The festival of diversity took place on a day when Trevor Phillips, who seems a very sharp cookie, was warning that there is a real danger of the emergence of a ghetto-ised and segregated underclass in this country, however much we may think of that as an American problem.
The evidence of the say suggests he’s right. We’re only about fifty miles from London — an hour from Victoria Station if you’re lucky with the tube change. Yet the reports about gun crime, or Polly Toynbee’s argument that
“Nationally 27% of people have no savings, not one penny; 25% of the poorest have at least £200 in debts … 12% of households (many more individuals) have no bank account”
might as well come from another country. I do know there are pockets of real poverty on the estates here, but nothing like half the children live under the poverty line, as they do in London.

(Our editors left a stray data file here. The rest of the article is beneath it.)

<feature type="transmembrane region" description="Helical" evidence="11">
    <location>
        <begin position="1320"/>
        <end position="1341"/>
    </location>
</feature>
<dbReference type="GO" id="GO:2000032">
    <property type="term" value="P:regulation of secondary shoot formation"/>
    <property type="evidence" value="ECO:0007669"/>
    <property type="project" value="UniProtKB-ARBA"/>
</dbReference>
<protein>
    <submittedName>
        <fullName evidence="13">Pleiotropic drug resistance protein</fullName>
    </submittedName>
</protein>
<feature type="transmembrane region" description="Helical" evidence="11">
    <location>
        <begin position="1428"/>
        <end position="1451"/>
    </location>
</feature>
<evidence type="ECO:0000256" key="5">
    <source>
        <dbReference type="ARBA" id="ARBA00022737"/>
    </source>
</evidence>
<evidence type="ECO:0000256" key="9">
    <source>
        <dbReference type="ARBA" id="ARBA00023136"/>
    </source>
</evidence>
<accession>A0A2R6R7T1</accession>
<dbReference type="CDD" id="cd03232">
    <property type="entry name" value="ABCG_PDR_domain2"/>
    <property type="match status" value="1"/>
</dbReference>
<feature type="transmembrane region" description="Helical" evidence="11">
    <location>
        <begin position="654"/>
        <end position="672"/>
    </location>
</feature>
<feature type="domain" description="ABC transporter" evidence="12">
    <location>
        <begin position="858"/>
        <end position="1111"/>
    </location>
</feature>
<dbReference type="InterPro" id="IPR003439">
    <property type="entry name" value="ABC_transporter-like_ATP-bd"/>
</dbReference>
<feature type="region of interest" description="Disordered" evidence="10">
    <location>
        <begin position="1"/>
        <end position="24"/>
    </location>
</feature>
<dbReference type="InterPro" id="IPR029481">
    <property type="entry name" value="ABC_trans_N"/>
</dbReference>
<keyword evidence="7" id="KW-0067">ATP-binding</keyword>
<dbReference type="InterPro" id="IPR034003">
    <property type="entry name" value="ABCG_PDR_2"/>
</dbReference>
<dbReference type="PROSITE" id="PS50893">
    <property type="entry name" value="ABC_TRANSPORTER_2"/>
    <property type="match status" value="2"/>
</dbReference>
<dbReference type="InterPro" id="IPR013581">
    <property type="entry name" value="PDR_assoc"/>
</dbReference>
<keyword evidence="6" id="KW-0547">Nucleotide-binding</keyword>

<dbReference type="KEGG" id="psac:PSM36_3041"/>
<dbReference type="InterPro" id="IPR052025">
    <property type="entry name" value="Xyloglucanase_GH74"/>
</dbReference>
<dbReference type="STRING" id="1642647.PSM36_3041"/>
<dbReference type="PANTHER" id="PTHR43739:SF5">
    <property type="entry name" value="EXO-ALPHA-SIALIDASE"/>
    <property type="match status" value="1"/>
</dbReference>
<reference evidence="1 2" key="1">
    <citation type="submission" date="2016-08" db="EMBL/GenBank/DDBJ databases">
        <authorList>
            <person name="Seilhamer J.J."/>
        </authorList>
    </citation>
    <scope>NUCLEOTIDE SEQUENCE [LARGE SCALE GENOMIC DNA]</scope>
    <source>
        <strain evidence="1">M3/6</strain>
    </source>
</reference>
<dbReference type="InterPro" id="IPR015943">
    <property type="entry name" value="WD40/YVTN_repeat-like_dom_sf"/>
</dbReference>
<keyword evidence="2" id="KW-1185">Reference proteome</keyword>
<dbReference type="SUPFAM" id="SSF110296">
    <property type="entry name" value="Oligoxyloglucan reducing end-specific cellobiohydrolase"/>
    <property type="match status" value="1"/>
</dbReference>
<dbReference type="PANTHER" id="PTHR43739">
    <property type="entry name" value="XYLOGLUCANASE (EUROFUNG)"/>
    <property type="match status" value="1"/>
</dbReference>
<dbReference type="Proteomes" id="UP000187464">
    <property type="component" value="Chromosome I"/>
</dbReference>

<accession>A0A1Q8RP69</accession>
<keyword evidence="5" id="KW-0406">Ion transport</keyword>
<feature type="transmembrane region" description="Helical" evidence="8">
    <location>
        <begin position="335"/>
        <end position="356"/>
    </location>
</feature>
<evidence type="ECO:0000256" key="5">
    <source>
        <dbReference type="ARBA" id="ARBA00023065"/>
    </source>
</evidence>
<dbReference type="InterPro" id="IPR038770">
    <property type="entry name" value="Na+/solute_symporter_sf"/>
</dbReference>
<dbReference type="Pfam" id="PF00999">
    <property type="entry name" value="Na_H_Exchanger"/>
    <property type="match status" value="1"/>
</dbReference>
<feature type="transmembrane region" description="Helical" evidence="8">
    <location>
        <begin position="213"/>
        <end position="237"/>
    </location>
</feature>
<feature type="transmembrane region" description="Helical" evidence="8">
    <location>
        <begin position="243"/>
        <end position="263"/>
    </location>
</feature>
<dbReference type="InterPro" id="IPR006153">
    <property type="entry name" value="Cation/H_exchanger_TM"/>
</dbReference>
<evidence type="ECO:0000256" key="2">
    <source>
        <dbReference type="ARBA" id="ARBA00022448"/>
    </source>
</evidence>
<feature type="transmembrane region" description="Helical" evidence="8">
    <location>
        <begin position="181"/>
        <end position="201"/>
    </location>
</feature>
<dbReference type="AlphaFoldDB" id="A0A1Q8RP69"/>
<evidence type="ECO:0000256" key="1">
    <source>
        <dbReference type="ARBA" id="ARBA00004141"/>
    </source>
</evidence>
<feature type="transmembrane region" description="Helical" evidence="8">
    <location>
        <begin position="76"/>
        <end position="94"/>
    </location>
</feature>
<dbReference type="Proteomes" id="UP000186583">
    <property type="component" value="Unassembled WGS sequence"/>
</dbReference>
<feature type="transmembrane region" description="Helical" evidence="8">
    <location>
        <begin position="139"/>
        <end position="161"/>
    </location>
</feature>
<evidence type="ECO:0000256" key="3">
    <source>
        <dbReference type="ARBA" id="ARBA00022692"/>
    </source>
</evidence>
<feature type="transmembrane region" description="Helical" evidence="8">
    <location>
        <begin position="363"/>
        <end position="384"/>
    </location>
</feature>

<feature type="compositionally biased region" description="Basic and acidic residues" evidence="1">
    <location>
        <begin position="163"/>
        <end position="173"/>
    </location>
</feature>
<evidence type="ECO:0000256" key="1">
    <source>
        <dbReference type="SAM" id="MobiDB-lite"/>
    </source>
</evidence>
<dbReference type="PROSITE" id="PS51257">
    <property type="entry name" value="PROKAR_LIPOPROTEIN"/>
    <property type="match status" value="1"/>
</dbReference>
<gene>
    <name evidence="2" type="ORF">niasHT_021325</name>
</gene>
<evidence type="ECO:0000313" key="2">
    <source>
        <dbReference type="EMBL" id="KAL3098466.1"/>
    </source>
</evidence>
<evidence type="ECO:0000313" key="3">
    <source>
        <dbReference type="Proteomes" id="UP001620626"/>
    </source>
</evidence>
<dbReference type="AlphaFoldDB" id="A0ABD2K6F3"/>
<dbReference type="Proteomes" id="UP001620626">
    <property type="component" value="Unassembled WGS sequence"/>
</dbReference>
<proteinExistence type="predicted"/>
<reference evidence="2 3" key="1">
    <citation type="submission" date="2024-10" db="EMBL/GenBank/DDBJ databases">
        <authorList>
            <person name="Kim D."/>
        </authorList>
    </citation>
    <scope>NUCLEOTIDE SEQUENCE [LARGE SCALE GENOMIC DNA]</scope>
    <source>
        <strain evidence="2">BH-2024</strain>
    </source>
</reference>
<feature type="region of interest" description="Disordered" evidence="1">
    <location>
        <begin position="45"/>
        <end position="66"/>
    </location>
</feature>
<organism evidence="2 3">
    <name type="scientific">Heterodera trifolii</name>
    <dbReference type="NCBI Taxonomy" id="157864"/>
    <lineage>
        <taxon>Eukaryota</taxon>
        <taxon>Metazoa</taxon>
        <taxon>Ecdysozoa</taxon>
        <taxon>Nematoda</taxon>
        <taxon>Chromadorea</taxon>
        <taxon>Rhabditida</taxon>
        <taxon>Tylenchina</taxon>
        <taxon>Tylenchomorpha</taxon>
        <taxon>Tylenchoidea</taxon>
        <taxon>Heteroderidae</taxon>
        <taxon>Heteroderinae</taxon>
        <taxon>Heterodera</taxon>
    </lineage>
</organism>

All this happened almost imperceptibly. But it will be very hard to undo. Trevor Phillips suggests bussing — surely a counsel of despair. Polly says it would require only quite small redistributions of wealth to reverse. But quite small shifts in the tax burden have a way of growing at election time to intolerable proportions. It’s quite possible that wehave reverted to the two nations attitude that seemed natural in 1939, when Evelyn Waugh wrote a very funny squib about children being evacuated from London to the quiet countryside whose inhabitants would pay almost anything to have them billeted elsewhere. It took six years of real war to produce a government which would really exert itself to end this condition. Six more years of the “war on terror” are unlikely to have anything like that effect. In fact, if there is a war on terror here, it will be a civil war.